We nearly returned our guests from Friday Harbor back to Anacortes today, as the M/V Sea Lion barreled east on a tip that a pod of orcas was northbound in Rosario Strait.  The endangered Southern Resident Killer Whales do not spend as much time around the San Juan Islands during the spring, so we suspected that the whales we were searching for on the east side of Orcas Island would be the transient ecotype.  Transient killer whales form smaller pods than the resident orcas and their movements are less predictable.  Thus, we were nervous that the animals would be difficult to find with the rough texture of the sea state on this grey day.  Thanks to the supportive network of whale watching boats on the Salish Sea, our captain was able to home in on another boat of onlookers and we were enjoying the show in no time.

The transient pod looked to be made up of about seven individuals, which included a couple of juveniles that may have been receiving some on-the-job training.  The gang hunted over a shoal, surfacing again and again to thrash an area of water with high-speed lunges and a mess of flukes.  The orcas would disappear for a few minutes only to return to the surface in a flurry of activity.  I scanned each event with my binoculars looking for clues as to what was on the menu.  Finally, just about when we were preparing to depart the scene, the troop exploded to the surface less than a hundred feet from our starboard rail and I noticed a small head floating in the fray.  It was a harbor seal!  In the quick glimpse, the chubby morsel appeared calm, albeit bewildered.  Before I could finish informing our guests that a harbor seal had been invited to dinner, bang!  An adult female orca surfaced like a torpedo and with a froth of white water, the seal was gone.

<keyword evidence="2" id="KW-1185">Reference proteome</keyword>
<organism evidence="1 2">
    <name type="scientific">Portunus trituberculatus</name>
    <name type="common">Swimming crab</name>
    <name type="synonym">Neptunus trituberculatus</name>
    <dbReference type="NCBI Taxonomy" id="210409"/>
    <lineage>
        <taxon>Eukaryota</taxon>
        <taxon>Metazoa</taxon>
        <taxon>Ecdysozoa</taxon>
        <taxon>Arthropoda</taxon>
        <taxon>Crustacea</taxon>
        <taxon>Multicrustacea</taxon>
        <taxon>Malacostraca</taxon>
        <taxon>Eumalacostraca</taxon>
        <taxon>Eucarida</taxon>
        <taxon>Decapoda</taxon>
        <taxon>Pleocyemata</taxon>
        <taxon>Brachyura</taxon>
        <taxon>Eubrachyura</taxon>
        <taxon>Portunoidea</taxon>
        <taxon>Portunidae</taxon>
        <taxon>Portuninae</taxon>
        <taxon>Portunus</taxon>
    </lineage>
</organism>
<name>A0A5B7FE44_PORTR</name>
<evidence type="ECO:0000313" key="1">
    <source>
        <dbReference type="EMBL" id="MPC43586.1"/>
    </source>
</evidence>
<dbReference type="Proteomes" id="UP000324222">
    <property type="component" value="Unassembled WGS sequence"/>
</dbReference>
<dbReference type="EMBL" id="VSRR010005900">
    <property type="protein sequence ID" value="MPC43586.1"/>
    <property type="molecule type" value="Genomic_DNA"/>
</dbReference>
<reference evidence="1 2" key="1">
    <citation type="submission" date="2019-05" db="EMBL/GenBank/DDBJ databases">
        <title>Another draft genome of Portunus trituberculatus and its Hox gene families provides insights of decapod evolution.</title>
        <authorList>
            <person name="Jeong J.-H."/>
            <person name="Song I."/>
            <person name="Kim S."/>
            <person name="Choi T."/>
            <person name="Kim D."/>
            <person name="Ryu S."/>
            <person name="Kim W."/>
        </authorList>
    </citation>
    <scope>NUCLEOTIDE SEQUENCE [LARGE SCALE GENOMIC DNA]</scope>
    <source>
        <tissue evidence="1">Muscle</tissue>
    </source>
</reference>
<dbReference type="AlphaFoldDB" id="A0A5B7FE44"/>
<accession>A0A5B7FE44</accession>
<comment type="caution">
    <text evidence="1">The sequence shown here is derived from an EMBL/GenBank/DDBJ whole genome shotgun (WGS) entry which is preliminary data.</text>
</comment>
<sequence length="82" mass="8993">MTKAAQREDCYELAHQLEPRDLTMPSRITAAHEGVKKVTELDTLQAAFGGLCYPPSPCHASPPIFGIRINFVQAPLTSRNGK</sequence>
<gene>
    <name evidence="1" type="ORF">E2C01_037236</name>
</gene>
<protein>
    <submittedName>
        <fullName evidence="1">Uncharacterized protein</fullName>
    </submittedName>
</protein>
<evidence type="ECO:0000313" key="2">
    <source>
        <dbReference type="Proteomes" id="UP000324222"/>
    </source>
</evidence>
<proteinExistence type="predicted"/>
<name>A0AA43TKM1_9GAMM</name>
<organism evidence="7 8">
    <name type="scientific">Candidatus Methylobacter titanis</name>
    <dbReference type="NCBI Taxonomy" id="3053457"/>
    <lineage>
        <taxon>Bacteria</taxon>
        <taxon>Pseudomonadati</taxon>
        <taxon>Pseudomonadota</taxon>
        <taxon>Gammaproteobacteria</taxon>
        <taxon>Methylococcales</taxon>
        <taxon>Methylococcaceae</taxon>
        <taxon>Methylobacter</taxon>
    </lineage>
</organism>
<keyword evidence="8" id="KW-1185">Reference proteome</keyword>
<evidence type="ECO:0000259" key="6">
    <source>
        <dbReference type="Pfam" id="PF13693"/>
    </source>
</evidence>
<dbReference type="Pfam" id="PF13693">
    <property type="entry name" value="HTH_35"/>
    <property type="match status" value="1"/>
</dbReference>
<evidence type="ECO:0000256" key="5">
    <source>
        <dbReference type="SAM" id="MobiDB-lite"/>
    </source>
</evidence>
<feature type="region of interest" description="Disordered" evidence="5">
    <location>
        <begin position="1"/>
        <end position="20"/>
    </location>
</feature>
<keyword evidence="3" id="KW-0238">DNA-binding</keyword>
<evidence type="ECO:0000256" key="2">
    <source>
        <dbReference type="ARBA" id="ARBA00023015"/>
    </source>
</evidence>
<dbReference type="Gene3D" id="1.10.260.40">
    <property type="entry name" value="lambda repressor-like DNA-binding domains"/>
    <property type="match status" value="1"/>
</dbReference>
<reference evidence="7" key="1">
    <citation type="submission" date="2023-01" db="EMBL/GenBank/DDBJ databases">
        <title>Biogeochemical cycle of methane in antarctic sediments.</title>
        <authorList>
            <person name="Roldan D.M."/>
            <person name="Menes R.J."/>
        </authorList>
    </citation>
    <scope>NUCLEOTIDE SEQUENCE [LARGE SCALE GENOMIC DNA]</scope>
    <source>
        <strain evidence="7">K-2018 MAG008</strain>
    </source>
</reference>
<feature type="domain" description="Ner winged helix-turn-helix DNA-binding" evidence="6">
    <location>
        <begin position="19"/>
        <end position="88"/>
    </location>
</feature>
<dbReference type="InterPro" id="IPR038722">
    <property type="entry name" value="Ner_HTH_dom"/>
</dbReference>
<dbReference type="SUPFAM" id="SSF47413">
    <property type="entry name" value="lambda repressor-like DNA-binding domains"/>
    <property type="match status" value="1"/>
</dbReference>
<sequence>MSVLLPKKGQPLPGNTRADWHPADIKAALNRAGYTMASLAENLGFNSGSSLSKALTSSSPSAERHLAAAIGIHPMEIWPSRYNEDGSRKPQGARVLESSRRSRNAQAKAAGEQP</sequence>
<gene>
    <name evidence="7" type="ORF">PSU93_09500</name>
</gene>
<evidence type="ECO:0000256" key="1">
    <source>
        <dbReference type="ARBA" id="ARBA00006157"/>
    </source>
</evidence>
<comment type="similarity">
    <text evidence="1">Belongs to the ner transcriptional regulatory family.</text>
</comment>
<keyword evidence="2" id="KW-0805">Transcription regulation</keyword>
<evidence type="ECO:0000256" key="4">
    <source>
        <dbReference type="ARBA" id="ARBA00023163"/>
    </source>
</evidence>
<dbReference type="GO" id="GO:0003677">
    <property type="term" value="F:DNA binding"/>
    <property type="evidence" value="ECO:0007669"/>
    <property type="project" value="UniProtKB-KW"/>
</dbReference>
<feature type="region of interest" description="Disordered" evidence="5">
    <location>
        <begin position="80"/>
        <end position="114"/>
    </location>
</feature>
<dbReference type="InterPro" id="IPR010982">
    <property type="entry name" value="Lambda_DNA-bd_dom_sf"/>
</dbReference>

Andrew Munson


M/V Sea Lion

San Juan Safaris